It's not the same update from a few months ago. My truck did the prior update a few months ago and just got another update request yesterday. Based on other people's posts, mine is usually one of the first to receive updates from GM so I wouldn't be surprised if a bunch more people started receiving update requests.
The Eibach system is probably the most bang for the buck of any system out there, I don't think you can go wrong with it. Take your time on the install and you can knock it out in a few hours easily, and the on road riding characteristics will be night and day compared to stock, especially with the addition of the Eibach springs. Thanks for the compliment, I'm happy with the look. I got a great deal from an AT4 owner who took them off his truck to replace them with something substantially larger. $800 for wheels and brand new Duratrac tires that still had the rubber tags on them......SCORE!
I would have to STRONGLY disagree. My OEM brakes are FANTASTIC and have zero fade, creep, or sponge feeling after 25k+ miles. I think the general consensus on this site and others is that the factory brakes are far superior to anything GM has put out in past trucks and I would have to agree. Are they comparable to a Corvette? No. But they are darn good compared to any other truck I have driven or test drove before purchasing this one. The Silverado may have 99 problems, but the brakes ain't one.
Mine hum a little bit in the lower speeds but seem to quiet down as speed increases. At highway speeds I barely notice them, if at all, but while at 20-30 mph I can noticeably hear them. I rotate them every 5k miles and it helps A LOT. For an AT/MT hybrid tire they are not bad at all, but nowhere near as quiet as my factory Bridgestone Dueler AT RSW's were, those were quiet like a church mouse at 20K miles but then again the tread design was nowhere near as aggressive as the Duratracs. Side Note: The Duratrac has been a fantastic tire for me thus far. I've been able to traverse things in 2WD with the Duratracs that I needed to traverse in 4WD with other tires. They are a very grippy tire and the treads clear out nicely when going through gumbo clay.
Yes, you will need a 2" block in the rear to maintain proper rake if your using the kit to actually lift your vehicle as well (which is what its designed for). The kit is superior to the stock ranchos for DD'ers and those looking for a much more "planted" feel as so many on here seem to describe them. Its shocks are a definite upgrade and the springs are an added bonus.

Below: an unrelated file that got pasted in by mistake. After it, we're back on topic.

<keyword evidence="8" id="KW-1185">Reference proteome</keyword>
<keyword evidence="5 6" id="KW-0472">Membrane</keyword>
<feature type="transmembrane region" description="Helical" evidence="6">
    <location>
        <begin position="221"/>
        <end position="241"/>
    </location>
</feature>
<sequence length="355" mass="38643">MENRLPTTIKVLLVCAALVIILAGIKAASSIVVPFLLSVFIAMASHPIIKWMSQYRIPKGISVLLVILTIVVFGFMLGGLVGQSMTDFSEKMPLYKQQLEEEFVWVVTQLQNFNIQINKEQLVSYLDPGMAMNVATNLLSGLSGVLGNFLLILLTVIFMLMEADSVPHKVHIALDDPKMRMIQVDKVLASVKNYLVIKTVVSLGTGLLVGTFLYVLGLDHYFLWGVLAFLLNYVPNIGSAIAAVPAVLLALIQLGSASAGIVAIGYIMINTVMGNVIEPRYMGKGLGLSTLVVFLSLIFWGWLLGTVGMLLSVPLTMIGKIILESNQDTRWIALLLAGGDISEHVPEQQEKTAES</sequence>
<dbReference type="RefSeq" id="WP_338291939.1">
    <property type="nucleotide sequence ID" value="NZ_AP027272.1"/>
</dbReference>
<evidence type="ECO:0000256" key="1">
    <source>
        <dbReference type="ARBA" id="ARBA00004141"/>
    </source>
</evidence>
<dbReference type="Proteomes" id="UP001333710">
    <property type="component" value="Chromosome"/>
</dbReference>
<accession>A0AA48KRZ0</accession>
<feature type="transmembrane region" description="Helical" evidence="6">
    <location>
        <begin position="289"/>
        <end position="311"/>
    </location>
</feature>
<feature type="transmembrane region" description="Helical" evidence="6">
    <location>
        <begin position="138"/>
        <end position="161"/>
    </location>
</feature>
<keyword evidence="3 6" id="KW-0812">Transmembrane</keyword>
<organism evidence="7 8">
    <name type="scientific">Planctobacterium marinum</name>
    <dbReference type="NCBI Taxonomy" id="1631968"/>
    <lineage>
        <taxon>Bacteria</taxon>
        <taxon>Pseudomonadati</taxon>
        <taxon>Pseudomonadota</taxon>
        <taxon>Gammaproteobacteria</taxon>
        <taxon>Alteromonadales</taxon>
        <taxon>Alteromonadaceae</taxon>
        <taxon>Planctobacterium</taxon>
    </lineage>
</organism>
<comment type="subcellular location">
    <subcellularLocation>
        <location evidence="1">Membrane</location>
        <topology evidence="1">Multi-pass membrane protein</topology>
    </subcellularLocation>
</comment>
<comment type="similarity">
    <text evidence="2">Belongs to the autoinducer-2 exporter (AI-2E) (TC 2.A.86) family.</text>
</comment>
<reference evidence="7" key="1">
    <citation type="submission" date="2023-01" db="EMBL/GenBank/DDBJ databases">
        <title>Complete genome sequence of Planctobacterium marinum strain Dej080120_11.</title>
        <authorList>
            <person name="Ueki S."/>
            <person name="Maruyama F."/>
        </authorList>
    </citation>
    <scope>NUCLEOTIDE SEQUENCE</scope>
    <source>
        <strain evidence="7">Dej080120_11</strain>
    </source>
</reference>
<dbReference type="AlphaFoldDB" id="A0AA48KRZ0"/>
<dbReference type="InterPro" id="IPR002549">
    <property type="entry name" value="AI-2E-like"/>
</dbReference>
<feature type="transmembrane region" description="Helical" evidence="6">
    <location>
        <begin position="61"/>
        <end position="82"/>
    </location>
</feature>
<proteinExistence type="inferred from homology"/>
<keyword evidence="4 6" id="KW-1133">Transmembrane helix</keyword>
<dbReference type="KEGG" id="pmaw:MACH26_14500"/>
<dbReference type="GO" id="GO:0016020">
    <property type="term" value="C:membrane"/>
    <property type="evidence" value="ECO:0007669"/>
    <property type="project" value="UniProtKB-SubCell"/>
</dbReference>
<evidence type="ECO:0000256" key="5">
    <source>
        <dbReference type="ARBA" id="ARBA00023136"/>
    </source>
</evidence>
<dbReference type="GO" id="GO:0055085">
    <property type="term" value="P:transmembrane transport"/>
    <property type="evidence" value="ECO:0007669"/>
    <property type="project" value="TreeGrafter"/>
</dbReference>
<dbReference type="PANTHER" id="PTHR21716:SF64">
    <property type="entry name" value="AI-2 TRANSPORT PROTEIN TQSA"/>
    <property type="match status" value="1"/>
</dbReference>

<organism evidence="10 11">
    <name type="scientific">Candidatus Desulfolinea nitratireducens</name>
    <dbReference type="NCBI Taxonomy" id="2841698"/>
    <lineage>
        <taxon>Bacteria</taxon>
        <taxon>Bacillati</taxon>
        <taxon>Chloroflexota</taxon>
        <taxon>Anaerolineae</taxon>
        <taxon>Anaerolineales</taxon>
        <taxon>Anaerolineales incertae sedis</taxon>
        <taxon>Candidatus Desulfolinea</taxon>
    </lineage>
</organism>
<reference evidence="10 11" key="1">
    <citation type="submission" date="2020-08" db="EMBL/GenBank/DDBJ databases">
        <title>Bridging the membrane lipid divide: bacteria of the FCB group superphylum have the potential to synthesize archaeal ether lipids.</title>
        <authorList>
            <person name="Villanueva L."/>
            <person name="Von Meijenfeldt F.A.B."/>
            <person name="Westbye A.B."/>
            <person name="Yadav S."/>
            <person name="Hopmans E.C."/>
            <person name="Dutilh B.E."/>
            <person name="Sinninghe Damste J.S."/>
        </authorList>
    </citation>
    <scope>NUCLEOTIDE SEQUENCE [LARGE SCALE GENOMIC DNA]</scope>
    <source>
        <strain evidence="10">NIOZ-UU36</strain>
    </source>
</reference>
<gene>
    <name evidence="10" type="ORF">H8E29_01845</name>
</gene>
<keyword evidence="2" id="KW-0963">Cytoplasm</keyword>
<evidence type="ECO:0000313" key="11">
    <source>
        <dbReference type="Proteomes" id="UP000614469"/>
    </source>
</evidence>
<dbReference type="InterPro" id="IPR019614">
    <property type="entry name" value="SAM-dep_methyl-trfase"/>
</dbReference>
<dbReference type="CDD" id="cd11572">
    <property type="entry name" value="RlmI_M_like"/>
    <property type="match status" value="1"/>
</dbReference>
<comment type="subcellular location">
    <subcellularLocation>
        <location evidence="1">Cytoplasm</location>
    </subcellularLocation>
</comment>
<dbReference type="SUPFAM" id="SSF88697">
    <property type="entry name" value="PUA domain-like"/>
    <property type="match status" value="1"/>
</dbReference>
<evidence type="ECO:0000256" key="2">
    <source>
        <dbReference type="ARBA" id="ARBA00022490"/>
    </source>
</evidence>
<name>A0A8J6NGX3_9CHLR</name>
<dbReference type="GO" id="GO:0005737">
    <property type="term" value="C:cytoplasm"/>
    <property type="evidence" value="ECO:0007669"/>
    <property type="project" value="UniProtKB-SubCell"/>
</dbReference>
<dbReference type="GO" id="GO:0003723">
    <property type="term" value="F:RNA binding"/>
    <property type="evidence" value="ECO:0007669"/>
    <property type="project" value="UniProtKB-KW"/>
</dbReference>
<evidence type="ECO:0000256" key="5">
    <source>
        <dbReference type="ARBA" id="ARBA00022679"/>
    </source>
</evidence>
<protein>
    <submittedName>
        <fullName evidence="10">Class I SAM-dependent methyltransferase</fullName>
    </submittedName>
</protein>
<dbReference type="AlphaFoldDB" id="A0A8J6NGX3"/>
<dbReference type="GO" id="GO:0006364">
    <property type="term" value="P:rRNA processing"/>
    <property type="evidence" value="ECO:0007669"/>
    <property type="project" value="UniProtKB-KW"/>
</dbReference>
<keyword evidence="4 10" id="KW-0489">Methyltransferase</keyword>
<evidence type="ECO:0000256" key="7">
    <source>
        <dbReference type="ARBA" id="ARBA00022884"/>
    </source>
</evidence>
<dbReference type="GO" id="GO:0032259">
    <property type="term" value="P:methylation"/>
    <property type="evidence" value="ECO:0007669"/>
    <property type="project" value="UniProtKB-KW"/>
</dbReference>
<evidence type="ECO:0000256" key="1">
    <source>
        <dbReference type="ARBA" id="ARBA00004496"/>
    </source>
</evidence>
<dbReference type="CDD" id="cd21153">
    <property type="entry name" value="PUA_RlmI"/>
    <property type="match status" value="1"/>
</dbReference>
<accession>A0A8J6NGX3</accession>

I've used 4 low a couple times now, mostly with extraction/recovery of other vehicles, and the ability to keep the tires from blowing away if I gave it too much gas was nice. It's kinda weird to hear the engine working hard and not have that "herky-jerky" throttle response, the 4 low made things much smoother. I would agree with the above statements though, 4 low isn't truly necessary and a single speed transfer case with a locking rear dif would be perfectly capable in 90% of what most people perceive to be off roading.
I liked the Ranchos on my Z71 A LOT, they absorbed imperfections on and off the road remarkably well. My problem was they didn't last 20K miles before the front end would float like a pontoon boat over every rise or swell on the roadway and would continue to bounce 2-3 times before settling down. If it wasn't for that, and that fact that the Eibach kit came with new springs as well, I would have purchased the GM kit. Holding the shocks side by side though, one looks like a child's toy while the other looks like a real, get it done, shock. Just remember, whatever you would pay to a dealership for a desired component or system, you can usually find a MUCH better equivalent for cheaper elsewhere.
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